Wednesday’s Column: Third’s Words
Patients’ information in the US is protected by HIPAA. Specifically, “The Rule requires appropriate safeguards to protect the privacy of personal health information, and sets limits and conditions on the uses and disclosures that may be made of such information without patient authorization. The Rule also gives patients rights over their health information, including rights to examine and obtain a copy of their health records, and to request corrections” (hhs.gov).
We expect and demand that our privacy be protected when it comes to healthcare (and personal information in general). If that trust is breached, we may consider taking legal action against the trust breaker.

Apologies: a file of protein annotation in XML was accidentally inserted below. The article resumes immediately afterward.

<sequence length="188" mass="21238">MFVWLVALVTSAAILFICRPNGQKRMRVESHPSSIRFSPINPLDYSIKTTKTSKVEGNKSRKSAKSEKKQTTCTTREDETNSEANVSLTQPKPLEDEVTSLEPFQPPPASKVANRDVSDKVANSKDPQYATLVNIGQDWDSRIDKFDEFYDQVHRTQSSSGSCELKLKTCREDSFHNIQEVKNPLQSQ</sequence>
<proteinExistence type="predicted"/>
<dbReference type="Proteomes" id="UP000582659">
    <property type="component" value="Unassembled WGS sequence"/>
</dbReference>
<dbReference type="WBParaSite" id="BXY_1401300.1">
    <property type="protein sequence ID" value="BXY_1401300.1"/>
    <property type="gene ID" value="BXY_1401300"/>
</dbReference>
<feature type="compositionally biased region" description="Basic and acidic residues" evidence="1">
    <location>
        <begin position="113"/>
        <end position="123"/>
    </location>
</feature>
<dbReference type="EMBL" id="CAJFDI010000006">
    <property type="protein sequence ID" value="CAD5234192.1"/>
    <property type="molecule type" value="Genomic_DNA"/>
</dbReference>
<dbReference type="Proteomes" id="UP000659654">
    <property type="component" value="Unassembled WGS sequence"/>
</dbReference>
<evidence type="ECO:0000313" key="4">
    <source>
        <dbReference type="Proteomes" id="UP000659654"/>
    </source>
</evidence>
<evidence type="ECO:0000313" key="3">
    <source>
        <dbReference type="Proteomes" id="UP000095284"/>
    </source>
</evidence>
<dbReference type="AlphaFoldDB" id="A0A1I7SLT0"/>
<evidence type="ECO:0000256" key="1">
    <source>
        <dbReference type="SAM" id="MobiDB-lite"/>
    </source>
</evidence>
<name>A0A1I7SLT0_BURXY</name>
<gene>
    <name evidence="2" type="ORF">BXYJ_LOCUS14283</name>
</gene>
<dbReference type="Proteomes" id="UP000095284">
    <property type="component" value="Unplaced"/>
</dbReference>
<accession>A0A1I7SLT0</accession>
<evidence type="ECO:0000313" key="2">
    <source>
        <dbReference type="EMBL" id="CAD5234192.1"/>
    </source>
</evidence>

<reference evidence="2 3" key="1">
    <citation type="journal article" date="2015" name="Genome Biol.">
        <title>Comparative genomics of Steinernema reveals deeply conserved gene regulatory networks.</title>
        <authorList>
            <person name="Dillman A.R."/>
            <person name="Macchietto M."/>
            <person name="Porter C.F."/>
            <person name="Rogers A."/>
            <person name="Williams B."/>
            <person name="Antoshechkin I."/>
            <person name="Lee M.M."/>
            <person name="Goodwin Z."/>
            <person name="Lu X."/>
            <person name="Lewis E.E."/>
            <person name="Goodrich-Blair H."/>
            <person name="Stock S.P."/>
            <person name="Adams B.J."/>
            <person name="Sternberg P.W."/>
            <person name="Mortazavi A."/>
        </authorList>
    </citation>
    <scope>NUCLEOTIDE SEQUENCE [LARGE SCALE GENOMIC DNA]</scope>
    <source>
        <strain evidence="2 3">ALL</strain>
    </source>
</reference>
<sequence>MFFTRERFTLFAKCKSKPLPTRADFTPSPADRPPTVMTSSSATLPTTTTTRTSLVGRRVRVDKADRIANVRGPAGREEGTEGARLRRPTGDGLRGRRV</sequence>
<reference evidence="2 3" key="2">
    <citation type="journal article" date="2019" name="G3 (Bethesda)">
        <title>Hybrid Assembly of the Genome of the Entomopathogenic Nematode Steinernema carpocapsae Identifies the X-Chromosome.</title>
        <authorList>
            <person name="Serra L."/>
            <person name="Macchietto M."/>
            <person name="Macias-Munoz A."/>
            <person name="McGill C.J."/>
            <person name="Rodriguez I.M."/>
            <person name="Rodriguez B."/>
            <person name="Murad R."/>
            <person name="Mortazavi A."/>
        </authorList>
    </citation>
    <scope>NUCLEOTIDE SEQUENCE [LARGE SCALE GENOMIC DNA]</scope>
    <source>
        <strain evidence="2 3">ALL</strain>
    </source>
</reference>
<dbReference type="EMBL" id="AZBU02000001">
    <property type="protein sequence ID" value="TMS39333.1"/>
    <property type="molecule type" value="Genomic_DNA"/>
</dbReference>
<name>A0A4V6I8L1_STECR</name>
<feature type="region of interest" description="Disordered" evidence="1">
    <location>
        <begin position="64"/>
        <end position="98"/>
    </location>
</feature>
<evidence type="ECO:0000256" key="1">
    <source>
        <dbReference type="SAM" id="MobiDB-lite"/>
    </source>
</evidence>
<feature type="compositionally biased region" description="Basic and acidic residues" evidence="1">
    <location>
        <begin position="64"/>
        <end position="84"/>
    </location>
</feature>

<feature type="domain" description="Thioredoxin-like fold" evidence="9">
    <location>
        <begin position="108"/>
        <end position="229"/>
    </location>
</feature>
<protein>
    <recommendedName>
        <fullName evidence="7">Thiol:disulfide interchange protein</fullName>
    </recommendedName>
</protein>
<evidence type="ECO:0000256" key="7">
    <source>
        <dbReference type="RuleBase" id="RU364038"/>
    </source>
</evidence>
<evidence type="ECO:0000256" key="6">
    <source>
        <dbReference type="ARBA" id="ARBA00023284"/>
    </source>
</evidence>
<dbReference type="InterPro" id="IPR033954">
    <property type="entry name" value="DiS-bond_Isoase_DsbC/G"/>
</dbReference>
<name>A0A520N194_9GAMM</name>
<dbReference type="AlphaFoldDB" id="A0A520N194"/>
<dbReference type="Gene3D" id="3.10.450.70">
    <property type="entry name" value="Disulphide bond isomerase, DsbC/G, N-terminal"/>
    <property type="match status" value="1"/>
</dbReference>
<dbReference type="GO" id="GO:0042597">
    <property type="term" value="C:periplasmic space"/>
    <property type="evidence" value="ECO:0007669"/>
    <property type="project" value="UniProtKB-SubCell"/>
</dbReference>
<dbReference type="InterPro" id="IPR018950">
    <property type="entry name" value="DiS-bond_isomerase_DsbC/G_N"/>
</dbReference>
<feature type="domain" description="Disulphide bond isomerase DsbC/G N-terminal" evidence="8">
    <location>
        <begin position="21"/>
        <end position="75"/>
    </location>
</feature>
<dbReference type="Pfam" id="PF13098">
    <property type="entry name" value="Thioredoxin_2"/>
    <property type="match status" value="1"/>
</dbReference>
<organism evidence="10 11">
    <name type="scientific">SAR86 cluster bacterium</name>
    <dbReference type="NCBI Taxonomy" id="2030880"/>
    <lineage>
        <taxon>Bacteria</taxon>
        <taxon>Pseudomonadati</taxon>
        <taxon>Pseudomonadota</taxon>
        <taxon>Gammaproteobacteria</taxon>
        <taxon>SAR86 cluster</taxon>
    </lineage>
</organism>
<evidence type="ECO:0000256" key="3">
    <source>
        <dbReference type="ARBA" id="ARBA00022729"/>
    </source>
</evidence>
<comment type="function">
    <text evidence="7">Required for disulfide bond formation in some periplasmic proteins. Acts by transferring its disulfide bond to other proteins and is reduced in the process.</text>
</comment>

When it comes to our marriages, do we extend that same courtesy to our spouses? Or do we vent our frustrations about them to anyone who listens?
When it comes to personal information shared in confidence, do we extend that same courtesy to our Christian family? Or do we share that info with those in our personal circle?
When it comes to sensitive information we may have about someone in the church (or anywhere!), do we treat them with the same level of respect and discretion that we expect from those in the medical field or information technology fields? There are some exceptions to this principle (as common sense dictates), but we sometimes find ourselves sharing or listening to information we have no business sharing or consuming.
In short, if we expect this level of respect and discretion from the professional world, should we not do the same for those in God’s family?
“Whoever goes about slandering reveals secrets; therefore do not associate with a simple babbler” (Prov. 20:19, ESV).